I am proud to be your mother.
Lovingly, yours forever.
Find the signs and symptoms for childhood cancers on http://www.bechildcanceraware.org if you know the signs a child will have a better chance of early diagnosis and potentially life saving information.
Limited edition prints will be available throughout September to raise money for Hattie’s Heroes. The story behind these special prints is based on the quote “Even the tallest oak in the forest was once a little nut that stood its ground”. This quote is perfect for Childhood Cancer patients, they really do have to stand tough against the odds. Happy BobKat Studios has collected beautiful illustrations of acorns from incredible artists who have all exclusively donated their designs for Hattie’s Heroes.
Abbey is freshly 40 and preparing to move back to Scotland with Barry the husband and Stanley that cat (after 17 years in London) so that they can share happy times with family. Abbey and her dad, Rikki, are writing and illustrating stories for children with life limiting illness, drawing on Abbey’s experience of having terminal breast cancer as well as her lifetime of working with children through drama. Abbey hopes to create stories in which children can recognise themselves and their medicalised lives but through fantastical, magical tales that will give light to darker moments.
A Letter to my 11 year old self
Dear Concorde (me),
No one is going to remember that type of aeroplane by 2017. No one will have called you that for YEARS, you’re not going to be defined by your big nose. Or your buck teeth. Or your long face. Or your fat arse. Or your cellulite.
You won’t be defined by any of those things because I’m giving you this letter with this almighty tip, the best tip you’ll ever get…
Be kind to yourself.
Don’t be your own worst bully, don’t call names at yourself in the mirror. Please don’t start because you’ll never stop, not until you realise you’ve wasted so much time and now your time’s nearly out.
Right now, you’re 11, you’re at the top of your game, about to be school sport’s champion, fabulous story writer, muscular, a dancer, a keen learner, honest (ish), confident, chatty, popular and a ribby tangle of big teeth and jagged bones.
The school is going to allow a book company to come and sell books to the class and without having to get parental permission you’re going to sign yourself up for some Judy Blume books. That’s when it’s going to start in earnest, the total preoccupation with being sexualised and alluring.
Don’t buy the books, or the Sweet Valley High ones, don’t instigate the BBP CLUB (Boys, Bras and Periods). Keep winning the races against the boys and giving them kiddy backs. You really don’t need to wear that bra you’ve been given by your older friend. Stop hoping the boys are going to notice it and don’t be thrilled when one of them does and gives it a ping.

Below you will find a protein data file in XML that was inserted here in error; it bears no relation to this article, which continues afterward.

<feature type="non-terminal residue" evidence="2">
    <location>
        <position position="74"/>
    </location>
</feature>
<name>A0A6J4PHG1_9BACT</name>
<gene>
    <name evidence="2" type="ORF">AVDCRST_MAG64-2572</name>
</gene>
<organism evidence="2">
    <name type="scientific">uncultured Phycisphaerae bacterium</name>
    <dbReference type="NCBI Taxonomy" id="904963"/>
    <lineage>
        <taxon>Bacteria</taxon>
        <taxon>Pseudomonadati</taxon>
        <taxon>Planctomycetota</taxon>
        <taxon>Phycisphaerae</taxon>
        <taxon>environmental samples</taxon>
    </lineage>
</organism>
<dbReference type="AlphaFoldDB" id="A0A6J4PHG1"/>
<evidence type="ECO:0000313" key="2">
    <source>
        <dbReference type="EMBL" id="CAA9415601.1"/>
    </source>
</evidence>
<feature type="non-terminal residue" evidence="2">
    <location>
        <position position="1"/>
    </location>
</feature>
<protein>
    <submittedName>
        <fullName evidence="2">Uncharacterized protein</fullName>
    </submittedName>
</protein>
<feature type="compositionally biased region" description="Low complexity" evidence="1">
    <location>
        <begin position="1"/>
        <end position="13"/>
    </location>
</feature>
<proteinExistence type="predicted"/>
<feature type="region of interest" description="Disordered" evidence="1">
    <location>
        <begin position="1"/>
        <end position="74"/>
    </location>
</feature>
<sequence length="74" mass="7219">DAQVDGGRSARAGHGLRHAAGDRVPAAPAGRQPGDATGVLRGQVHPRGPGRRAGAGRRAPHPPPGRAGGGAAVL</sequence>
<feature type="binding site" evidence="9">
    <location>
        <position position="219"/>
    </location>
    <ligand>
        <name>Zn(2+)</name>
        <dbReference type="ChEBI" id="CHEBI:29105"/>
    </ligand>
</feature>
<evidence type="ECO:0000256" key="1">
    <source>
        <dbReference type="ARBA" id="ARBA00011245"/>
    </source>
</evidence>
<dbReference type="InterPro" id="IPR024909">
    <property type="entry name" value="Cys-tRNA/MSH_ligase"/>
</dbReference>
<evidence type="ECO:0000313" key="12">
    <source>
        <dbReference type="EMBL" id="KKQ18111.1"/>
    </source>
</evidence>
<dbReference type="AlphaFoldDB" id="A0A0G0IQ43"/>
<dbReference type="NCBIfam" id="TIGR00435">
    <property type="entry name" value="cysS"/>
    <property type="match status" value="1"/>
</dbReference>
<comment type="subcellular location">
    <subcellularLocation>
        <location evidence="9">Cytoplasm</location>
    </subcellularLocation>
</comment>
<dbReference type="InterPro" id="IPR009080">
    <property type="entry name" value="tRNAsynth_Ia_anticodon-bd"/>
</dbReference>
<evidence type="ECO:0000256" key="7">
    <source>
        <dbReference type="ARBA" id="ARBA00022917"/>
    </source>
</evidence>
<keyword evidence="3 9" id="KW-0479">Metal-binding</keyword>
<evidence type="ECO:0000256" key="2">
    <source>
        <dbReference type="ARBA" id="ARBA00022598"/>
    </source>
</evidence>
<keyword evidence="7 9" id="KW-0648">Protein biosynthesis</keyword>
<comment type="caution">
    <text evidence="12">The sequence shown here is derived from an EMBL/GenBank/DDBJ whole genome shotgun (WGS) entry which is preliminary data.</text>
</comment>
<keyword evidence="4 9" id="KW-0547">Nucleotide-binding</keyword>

Don’t see the other girls as competition. They are your sisters.
I’m not trying to deny your burgeoning adolescence, but please listen to me, don’t turn your back on that plucky pre-teen, she’s the better woman.
You are a better woman at 11 years old than I am at 40. Nearly 30 years of telling yourself that you’re not good enough takes its toll.
If becoming a woman is like emerging from a cocoon, you are the vibrant, bright green, juicy caterpillar and I emerged, a drag queen of a butterfly with antennae extensions and streaky tanned wings. I suspected I was a fat moth but I wanted to be a pretty butterfly so badly!
If someone bullies you everyday saying the same things over and over again, you’ll start to believe them, without question. So why didn’t I ever grow out of bullying myself? Why didn’t I stop judging myself as if I was a pubescent boy, obsessing over the biggest breasts and the prettiest face?
I feel such a fool for falling for the beauty myth that I told everyone else to be wary of!
When I got married (yes, that happens, but he’s Barry, not Morten Harket), I had fake hair added to my own, I had eyelash extensions, a padded bra, a corseted dress. Nothing natural was good enough. I wanted to look natural, but with the help of fake things. I wanted to be able to dance with abandon but I didn’t want my ankles to look fat, so I got heels. I battered my skin with an onslaught of sunbeds to get a tan, I got acrylic nails. I dieted, I got thinner.
Then, just a few months later, I got cancer.
Overnight, everything I’ve spent my adulthood cultivating, went.
My hair, that I’d always thought was my good feature (although not good enough for my wedding day), all fell out. Then ALL my hair, head to toe.
A childish, hairless landscape but with lumbering, adult curves and waves.
The eyebrows I’d thought were woeful and my long, thick eyelashes had enough of the insults and left too.
Without hair for coverage I noticed my vagina seemed to have acquired a ledge over the years. My face puffed up and I looked pale, undefined and ugly.
My breast was taken away, the good one that had always been bigger than the other one, “Not so smug now Mrs Left” said Mrs Right. All my very expensive and hugely padded bras were made permanently redundant, push-up only works when there’s something to push.
Lots of scars from complications. Radiotherapy tattoos, crispy, scorched skin.
Then keyhole surgery and my belly fell onto the mattress that night for the first time in my life and it’s never got back up.
An instant menopause and weird comfort eating has made things rub and chafe and I waddle.
But guess what? I don’t care.
I asked everyone to avoid putting photos of me getting married on social media because I suspected it would kill my happy memories of the day. When I got in from having my first head shave I put the photos on Facebook.
I presumed no one would find me attractive anymore so I didn’t care about trying.
I decided I didn’t want to medicalise my body any further and I didn’t have reconstruction on my breast.
I took myself right out of the running and I gave myself freedom and honesty for the first time in a very long time.
For one whole year as my body recovered from the acute treatment I rejoiced in the feeling of being alive and unburdened of the black cloud of regret and bitterness at not being good enough.
I had to be brave and face the world feeling completely naked and plucked. You haven’t started to build all those layers of self consciousness yet, so don’t!